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‣ Crescimento econômico e desigualdade de renda no estado de São Paulo: uma análise das disparidades regionais; Income Inequality in the state of Sao Paulo: an analysis of regional disparities

Pinto, Jeronymo Marcondes
Fonte: Biblioteca Digitais de Teses e Dissertações da USP Publicador: Biblioteca Digitais de Teses e Dissertações da USP
Tipo: Dissertação de Mestrado Formato: application/pdf
Publicado em 13/12/2007 Português
Relevância na Pesquisa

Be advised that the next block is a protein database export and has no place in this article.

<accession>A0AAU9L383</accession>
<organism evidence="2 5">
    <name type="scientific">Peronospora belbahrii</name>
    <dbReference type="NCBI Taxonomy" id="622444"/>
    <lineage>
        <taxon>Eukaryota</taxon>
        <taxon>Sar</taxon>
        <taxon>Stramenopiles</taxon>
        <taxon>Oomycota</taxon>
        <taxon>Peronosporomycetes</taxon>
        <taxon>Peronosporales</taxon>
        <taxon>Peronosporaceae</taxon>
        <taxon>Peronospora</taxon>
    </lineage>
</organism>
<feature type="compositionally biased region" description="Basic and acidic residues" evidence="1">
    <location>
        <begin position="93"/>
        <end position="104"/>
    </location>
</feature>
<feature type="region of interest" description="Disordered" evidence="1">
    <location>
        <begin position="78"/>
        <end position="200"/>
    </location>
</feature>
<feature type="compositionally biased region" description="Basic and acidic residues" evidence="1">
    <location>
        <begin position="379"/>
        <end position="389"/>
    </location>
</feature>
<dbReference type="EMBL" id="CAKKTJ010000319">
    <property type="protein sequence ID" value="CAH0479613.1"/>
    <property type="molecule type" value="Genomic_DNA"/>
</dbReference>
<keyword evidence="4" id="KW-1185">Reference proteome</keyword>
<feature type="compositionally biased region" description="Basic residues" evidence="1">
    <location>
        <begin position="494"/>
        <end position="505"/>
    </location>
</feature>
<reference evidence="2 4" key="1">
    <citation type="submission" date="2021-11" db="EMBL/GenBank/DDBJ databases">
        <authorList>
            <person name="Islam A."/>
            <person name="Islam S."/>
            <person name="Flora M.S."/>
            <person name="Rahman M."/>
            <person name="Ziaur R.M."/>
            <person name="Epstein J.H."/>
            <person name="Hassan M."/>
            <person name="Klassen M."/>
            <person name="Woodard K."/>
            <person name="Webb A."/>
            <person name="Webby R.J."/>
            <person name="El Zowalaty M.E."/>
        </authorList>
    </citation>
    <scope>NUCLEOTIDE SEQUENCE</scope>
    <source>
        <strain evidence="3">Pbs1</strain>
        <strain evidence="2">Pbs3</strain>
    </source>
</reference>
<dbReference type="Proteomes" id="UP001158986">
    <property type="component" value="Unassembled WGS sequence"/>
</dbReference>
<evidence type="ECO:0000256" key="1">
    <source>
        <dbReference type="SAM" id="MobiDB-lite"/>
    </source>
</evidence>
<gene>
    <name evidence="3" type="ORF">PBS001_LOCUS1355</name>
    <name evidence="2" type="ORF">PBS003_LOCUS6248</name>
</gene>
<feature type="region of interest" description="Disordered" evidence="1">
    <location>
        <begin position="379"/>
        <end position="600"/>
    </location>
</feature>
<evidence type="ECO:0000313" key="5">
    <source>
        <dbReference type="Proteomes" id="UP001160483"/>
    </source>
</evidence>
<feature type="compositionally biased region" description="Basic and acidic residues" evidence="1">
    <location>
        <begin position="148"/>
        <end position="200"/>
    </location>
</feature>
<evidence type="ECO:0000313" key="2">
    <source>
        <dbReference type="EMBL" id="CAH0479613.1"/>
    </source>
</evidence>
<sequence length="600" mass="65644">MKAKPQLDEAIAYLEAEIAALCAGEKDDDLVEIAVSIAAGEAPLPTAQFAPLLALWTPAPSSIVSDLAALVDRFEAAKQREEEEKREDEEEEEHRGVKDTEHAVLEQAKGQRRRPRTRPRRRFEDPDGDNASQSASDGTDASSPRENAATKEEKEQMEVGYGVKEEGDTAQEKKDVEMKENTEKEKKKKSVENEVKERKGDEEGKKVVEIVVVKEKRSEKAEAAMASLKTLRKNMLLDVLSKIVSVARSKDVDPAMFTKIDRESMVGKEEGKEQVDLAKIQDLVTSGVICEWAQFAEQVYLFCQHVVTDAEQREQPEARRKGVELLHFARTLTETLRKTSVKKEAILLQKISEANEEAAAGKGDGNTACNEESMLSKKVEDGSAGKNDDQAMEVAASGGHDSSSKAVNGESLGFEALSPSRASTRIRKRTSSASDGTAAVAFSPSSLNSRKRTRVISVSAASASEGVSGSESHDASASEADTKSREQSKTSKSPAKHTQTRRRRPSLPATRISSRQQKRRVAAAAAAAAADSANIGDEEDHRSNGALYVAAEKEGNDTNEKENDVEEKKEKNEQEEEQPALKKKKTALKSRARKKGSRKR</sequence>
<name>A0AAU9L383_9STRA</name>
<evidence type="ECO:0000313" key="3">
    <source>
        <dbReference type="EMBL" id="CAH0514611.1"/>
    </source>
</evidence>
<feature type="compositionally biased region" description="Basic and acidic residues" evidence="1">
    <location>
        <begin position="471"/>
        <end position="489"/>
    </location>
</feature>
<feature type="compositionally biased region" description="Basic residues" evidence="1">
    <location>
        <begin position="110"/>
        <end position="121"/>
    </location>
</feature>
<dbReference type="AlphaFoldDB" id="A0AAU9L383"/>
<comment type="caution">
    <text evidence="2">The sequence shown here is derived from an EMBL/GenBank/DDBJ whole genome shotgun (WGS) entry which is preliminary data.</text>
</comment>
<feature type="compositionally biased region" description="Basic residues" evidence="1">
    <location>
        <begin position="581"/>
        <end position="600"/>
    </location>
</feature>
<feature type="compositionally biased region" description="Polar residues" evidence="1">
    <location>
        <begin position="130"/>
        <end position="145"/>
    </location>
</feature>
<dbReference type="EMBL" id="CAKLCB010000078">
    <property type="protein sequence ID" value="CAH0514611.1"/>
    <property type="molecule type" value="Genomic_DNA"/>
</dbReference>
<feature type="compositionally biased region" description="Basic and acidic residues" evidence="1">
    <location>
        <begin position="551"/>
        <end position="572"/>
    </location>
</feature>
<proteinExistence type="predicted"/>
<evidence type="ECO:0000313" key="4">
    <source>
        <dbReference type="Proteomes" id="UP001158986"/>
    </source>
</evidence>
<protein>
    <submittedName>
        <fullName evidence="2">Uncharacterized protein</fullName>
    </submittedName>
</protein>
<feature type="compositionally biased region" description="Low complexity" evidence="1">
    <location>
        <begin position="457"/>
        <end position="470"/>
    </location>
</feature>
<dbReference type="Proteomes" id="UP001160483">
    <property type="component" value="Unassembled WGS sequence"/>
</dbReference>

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Esta pesquisa visa realizar uma radiografia da desigualdade de renda no estado de São Paulo a partir da base de dados disponibilizada pelos Censos de 1991 e 2000. Nesse sentido, avaliar-se-á qual o valor dos indicadores de desigualdade de renda para os diferentes níveis de agregação existentes no Estado disponibilizados pelo Censo. No caso, a metodologia aplicada é a mesma utilizada por Bourguignon e Morrisson em seu trabalho seminal "Inequality among world citizens: 1820 - 1992" (2002), que ressalta o fato de que os estudos sobre a desigualdade mundial são, em sua maioria, simplistas demais ao só considerarem a desigualdade de renda entre países, mas não levar em conta desigualdade dentro dos mesmos. Assim, baseados nos indicadores tratados em Bourguignon (1979), os autores estimam a desigualdade entre países e dentro dos países, dado que a soma de ambas seria igual à desigualdade de renda total. A presente pesquisa faz a mesma análise, mas tendo como foco o estado de São Paulo ao invés do mundo e utilizando-se da variável rendimento mensal domiciliar - dada pelo Censo - dividida pelo número de moradores por domicílio. A radiografia da desigualdade de renda no Estado é feita nos seguinte níveis de agregação: Mesorregiões...